The Montessori School Bali Adolescent Programme began in the 2018-19 academic year and will expand over the next three years into a full class.
The Montessori educational method for adolescents differs from traditional schools in many ways. Its design is based on the scientific development of the brain. The most important period of brain development is in a child’s early years, when up to 95 percent of the brain is actually formed. The child’s brain however cannot function as an adult brain without going through the major renovation period called adolescence.
During this time, the whole brain is remodelled. Unused connections are pruned away, others are strengthened and new connections can be made. This is a chance for the child to remake themselves. What young people spend time, energy and focus on during this period of development often becomes hardwired into their adult brain.
This means that parents and teachers need to be thoughtful and aware of how they can ensure that what the adolescent is doing will lead to a healthy and positive lifestyle as an adult.
The pruning and remodelling starts at the back of the brain, or the amygdala. This is the emotional centre of the brain and it is why teenagers often seem more emotional than children in the six- to 12-year-old plane of development. The changes in the brain and the hormones flooding the body due to puberty taken together makes this potentially a very volatile time for a young person.
The adolescent wants to express themselves, and be heard; they have excess energy one minute and none the next; they look at the adults in their world with a critical eye, pointing out hypocritical behaviour; they need their parents to be close, even as they push them away; and they need a trusted adult who is not their parent to give them positive guidance. They need to be seen and recognised for who they are and what their potential is by people outside of the family and they need to take more risks—remember the thinking part of the brain is disengaged, so consequences are not something they tend to think about.
All this means that we are faced with a different being than the child we were used to. The schooling that worked as a child no longer works for the adolescent. Because of the tremendous changes going on throughout the brain and body, the adolescent has less energy for academic learning and needs experiences that both let them get used to their new selves, and allow them to test their limits in a safe environment. This doesn’t mean the Montessori approach forgets about academic learning, but rather it means Montessori educators come to it from a different direction.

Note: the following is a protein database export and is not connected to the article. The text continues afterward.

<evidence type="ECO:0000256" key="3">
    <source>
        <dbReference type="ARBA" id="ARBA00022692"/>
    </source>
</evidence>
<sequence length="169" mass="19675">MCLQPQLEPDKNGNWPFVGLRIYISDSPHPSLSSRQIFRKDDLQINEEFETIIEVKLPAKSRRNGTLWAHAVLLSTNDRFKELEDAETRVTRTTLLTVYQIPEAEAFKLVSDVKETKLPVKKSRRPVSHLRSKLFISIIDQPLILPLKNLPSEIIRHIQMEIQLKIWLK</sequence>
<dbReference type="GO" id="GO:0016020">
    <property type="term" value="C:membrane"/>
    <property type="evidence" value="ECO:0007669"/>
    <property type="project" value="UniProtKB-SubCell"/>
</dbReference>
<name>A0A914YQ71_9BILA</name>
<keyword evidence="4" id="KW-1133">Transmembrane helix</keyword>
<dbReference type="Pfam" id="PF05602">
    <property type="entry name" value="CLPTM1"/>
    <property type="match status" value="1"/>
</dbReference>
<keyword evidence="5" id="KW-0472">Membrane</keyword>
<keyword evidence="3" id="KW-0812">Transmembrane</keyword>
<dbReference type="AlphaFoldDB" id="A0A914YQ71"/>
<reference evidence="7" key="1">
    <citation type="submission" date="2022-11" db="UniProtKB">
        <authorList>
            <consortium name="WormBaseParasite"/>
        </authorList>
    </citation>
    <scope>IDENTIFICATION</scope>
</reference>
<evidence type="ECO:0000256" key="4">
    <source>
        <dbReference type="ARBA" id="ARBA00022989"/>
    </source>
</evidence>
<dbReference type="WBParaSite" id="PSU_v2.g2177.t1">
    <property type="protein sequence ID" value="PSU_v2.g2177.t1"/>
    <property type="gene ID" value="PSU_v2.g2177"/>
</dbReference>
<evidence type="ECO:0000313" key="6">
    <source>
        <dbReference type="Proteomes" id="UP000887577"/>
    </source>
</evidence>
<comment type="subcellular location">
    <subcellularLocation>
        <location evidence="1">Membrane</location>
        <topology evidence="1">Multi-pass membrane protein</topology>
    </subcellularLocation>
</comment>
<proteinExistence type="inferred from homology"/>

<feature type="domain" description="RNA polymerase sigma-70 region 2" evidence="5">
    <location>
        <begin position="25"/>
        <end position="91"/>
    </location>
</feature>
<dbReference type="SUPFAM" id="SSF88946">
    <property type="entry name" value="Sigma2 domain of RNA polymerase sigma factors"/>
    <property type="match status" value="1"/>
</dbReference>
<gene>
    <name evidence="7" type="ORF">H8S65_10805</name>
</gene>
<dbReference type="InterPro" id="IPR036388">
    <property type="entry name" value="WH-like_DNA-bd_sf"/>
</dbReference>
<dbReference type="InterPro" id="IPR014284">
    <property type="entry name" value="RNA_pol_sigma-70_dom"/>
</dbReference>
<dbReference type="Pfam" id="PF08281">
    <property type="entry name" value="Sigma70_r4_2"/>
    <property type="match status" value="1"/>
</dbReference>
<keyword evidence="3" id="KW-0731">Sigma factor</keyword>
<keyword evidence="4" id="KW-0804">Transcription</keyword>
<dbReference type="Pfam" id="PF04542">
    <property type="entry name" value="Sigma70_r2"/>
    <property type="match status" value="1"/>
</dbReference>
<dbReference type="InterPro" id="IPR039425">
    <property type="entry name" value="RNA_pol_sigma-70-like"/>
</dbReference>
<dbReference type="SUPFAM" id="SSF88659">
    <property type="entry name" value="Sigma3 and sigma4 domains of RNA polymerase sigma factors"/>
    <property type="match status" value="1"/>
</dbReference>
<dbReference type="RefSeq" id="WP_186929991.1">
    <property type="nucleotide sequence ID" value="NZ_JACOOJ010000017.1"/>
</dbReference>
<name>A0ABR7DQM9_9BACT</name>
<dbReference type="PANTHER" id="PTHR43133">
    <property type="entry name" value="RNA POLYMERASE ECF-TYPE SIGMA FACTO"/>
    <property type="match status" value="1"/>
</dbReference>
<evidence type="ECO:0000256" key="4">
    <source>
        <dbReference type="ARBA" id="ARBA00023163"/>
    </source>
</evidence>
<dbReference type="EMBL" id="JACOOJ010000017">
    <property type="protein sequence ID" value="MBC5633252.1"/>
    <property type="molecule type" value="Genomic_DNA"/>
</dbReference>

Brains develop new connections and pathways through new experiences. The reformatting of the brain is a chance for a young person to increase their intelligence by having new experiences and learning from them. Practice that builds on the new experiences turn the pathways into superhighways that mean a particular skill or attitude is hardwired and automatic. Repetition for a teenager comes (voluntarily) only if they see the task is worth repeating—if it means something to them personally, and/or if they receive validation for doing it.
That means the curriculum in a Montessori classroom changes. The internal changes in the adolescent means external structure is once again very important. In the earlier years, external structure is given through the materials on the shelves. In the adolescent years there is far less reliance on the materials, so structure is given through the format and delivery of the curriculum. In previous years, children could come into the class and decide for themselves what they were going to do, when and for how long. Leaving this kind of unstructured time for an adolescent can lead to a morning spent talking or staring out of the window.
A Montessori education provides structure for the adolescent with each block of learning, while still giving them choice and autonomy. The term is structured into two different learning blocks of four weeks. The focus in the first block is Humanities: how civilisation got to where it is today, and where it’s going now. This helps the adolescent see that we have got to where we are today on the actions of others who went before us, so we can have an affect on what happens for those coming after us. This is a more cerebral part of the curriculum, but activity is brought in wherever possible, for example in having a go at making fire with early tools, or building shelter from natural and available resources. Humanities incorporates subjects including history, English, geography, philosophy and civics.
The second block has as its main focus something we call Occupations. This combines science, technology, mathematics and more. During this four weeks, students usually work on something that is going to add value to their programme. They could develop and work in a garden or orchard, the produce of which they will use to make goods. They might build a fish tank, or a chicken house for future chickens. Whatever they do, it’s in response to some need in their community, and is intensely practical in nature, but academic in preparation.
Also included in the curriculum is creating and running a small business, creative expression, such as photography, art and music, physical expression such as surfing and Frisbee golf, community service and chores.
Through being actively involved in their own curriculum, our adolescents have a great shot at growing their minds and bodies and becoming the adults we need for the future.